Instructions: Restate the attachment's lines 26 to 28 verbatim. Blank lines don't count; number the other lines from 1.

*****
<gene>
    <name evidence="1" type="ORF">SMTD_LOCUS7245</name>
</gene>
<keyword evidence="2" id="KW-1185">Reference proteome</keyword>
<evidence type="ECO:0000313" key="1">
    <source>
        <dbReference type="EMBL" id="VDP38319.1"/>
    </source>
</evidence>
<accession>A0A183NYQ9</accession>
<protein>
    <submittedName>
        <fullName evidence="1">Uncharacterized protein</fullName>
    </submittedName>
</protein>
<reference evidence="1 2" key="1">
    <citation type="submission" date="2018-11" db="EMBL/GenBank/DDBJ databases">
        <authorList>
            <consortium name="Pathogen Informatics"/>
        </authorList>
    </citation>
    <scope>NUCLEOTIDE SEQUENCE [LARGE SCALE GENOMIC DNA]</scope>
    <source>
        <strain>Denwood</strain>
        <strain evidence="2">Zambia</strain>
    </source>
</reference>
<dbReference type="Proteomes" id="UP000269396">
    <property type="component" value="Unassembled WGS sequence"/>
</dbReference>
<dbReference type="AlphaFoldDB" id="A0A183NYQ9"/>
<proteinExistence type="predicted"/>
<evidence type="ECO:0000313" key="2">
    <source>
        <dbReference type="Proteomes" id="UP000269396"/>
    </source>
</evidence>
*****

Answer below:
    </source>
</reference>
<dbReference type="Proteomes" id="UP000269396">